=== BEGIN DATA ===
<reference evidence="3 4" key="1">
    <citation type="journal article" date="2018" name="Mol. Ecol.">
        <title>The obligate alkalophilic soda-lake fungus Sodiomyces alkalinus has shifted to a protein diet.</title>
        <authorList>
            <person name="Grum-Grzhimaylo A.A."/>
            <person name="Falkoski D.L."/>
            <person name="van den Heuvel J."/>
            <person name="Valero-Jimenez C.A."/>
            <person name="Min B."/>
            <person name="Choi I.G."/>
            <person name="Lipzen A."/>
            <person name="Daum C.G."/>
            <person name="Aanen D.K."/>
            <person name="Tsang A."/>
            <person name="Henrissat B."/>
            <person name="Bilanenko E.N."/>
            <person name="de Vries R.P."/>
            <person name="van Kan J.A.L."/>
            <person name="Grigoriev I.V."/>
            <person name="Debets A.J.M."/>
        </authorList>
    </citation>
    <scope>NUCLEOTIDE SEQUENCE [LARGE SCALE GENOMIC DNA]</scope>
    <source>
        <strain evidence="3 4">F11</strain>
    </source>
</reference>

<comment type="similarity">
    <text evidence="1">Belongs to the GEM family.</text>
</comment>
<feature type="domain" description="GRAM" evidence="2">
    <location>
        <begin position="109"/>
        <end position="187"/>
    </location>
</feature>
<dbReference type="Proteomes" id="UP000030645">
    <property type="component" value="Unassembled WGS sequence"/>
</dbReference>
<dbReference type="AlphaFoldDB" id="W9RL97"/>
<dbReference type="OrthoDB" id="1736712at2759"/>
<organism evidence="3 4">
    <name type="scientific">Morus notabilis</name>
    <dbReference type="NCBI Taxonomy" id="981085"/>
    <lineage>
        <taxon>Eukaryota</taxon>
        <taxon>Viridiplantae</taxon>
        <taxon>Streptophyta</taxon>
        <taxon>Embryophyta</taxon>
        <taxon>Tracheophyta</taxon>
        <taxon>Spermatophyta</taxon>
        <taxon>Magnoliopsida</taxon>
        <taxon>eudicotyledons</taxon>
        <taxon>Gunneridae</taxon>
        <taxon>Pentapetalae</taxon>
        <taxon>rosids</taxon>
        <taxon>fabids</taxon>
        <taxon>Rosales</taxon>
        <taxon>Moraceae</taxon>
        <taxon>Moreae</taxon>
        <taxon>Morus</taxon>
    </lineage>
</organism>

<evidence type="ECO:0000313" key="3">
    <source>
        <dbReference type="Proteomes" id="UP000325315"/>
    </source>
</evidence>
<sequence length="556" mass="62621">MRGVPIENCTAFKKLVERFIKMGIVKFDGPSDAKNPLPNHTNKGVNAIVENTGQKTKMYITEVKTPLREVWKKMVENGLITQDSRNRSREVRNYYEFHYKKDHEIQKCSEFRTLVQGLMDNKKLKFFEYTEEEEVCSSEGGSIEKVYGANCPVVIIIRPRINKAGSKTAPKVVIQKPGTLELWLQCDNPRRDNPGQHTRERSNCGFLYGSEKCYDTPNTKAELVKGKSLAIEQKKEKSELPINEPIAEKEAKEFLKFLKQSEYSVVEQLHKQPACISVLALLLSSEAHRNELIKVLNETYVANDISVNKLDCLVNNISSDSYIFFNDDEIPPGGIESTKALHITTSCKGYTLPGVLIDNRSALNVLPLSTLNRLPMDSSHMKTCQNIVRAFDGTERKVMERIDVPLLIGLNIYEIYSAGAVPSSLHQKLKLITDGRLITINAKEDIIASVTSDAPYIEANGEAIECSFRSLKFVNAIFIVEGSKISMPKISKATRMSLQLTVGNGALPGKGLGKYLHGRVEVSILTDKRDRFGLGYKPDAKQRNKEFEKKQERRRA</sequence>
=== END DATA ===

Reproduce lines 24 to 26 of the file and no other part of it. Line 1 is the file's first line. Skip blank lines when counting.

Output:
    <source>
        <strain evidence="3 4">F11</strain>
    </source>